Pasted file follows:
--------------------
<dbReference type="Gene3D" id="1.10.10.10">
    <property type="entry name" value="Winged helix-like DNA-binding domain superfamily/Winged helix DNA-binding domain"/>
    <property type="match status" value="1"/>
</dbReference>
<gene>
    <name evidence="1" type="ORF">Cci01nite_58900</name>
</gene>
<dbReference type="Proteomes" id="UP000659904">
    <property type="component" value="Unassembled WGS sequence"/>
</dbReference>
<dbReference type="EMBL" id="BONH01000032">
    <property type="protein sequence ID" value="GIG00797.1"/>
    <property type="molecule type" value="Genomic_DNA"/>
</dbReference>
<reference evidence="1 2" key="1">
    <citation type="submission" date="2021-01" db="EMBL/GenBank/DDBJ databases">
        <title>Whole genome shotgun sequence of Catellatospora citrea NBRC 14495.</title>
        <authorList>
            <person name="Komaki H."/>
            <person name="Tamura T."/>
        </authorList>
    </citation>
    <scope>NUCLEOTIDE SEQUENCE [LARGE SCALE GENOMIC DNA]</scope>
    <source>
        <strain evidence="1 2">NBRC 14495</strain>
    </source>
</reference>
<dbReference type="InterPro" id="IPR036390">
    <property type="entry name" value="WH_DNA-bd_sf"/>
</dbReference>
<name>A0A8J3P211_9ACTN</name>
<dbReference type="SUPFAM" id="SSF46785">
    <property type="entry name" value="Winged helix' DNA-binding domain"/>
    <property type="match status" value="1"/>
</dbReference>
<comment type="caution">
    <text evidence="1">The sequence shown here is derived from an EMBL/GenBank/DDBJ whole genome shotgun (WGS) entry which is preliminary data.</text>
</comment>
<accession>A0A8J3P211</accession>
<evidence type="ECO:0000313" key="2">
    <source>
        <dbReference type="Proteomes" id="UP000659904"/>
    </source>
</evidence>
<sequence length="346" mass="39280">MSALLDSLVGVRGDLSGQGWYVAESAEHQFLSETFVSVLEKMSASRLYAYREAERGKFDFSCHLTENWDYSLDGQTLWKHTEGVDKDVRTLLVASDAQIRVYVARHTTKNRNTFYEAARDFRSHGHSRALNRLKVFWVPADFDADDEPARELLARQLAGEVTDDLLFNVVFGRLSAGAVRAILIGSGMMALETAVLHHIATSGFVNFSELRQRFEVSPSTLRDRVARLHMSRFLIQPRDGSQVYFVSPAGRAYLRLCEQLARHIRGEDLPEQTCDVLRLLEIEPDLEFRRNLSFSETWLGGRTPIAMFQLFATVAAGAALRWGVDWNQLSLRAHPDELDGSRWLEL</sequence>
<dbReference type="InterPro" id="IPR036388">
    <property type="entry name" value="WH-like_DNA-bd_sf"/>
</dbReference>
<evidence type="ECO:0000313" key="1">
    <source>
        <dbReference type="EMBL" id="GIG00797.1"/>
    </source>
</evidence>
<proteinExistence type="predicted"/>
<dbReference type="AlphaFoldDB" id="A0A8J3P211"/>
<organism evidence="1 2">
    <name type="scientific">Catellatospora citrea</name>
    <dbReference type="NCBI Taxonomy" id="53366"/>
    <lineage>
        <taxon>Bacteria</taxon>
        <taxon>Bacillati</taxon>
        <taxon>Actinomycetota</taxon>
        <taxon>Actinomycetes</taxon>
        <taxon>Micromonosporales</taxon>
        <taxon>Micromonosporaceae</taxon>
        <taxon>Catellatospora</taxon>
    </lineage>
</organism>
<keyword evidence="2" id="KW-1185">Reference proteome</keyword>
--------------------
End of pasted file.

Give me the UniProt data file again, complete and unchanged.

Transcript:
<dbReference type="Gene3D" id="1.10.10.10">
    <property type="entry name" value="Winged helix-like DNA-binding domain superfamily/Winged helix DNA-binding domain"/>
    <property type="match status" value="1"/>
</dbReference>
<gene>
    <name evidence="1" type="ORF">Cci01nite_58900</name>
</gene>
<dbReference type="Proteomes" id="UP000659904">
    <property type="component" value="Unassembled WGS sequence"/>
</dbReference>
<dbReference type="EMBL" id="BONH01000032">
    <property type="protein sequence ID" value="GIG00797.1"/>
    <property type="molecule type" value="Genomic_DNA"/>
</dbReference>
<reference evidence="1 2" key="1">
    <citation type="submission" date="2021-01" db="EMBL/GenBank/DDBJ databases">
        <title>Whole genome shotgun sequence of Catellatospora citrea NBRC 14495.</title>
        <authorList>
            <person name="Komaki H."/>
            <person name="Tamura T."/>
        </authorList>
    </citation>
    <scope>NUCLEOTIDE SEQUENCE [LARGE SCALE GENOMIC DNA]</scope>
    <source>
        <strain evidence="1 2">NBRC 14495</strain>
    </source>
</reference>
<dbReference type="InterPro" id="IPR036390">
    <property type="entry name" value="WH_DNA-bd_sf"/>
</dbReference>
<name>A0A8J3P211_9ACTN</name>
<dbReference type="SUPFAM" id="SSF46785">
    <property type="entry name" value="Winged helix' DNA-binding domain"/>
    <property type="match status" value="1"/>
</dbReference>
<comment type="caution">
    <text evidence="1">The sequence shown here is derived from an EMBL/GenBank/DDBJ whole genome shotgun (WGS) entry which is preliminary data.</text>
</comment>
<accession>A0A8J3P211</accession>
<evidence type="ECO:0000313" key="2">
    <source>
        <dbReference type="Proteomes" id="UP000659904"/>
    </source>
</evidence>
<sequence length="346" mass="39280">MSALLDSLVGVRGDLSGQGWYVAESAEHQFLSETFVSVLEKMSASRLYAYREAERGKFDFSCHLTENWDYSLDGQTLWKHTEGVDKDVRTLLVASDAQIRVYVARHTTKNRNTFYEAARDFRSHGHSRALNRLKVFWVPADFDADDEPARELLARQLAGEVTDDLLFNVVFGRLSAGAVRAILIGSGMMALETAVLHHIATSGFVNFSELRQRFEVSPSTLRDRVARLHMSRFLIQPRDGSQVYFVSPAGRAYLRLCEQLARHIRGEDLPEQTCDVLRLLEIEPDLEFRRNLSFSETWLGGRTPIAMFQLFATVAAGAALRWGVDWNQLSLRAHPDELDGSRWLEL</sequence>
<dbReference type="InterPro" id="IPR036388">
    <property type="entry name" value="WH-like_DNA-bd_sf"/>
</dbReference>
<evidence type="ECO:0000313" key="1">
    <source>
        <dbReference type="EMBL" id="GIG00797.1"/>
    </source>
</evidence>
<proteinExistence type="predicted"/>
<dbReference type="AlphaFoldDB" id="A0A8J3P211"/>
<organism evidence="1 2">
    <name type="scientific">Catellatospora citrea</name>
    <dbReference type="NCBI Taxonomy" id="53366"/>
    <lineage>
        <taxon>Bacteria</taxon>
        <taxon>Bacillati</taxon>
        <taxon>Actinomycetota</taxon>
        <taxon>Actinomycetes</taxon>
        <taxon>Micromonosporales</taxon>
        <taxon>Micromonosporaceae</taxon>
        <taxon>Catellatospora</taxon>
    </lineage>
</organism>
<keyword evidence="2" id="KW-1185">Reference proteome</keyword>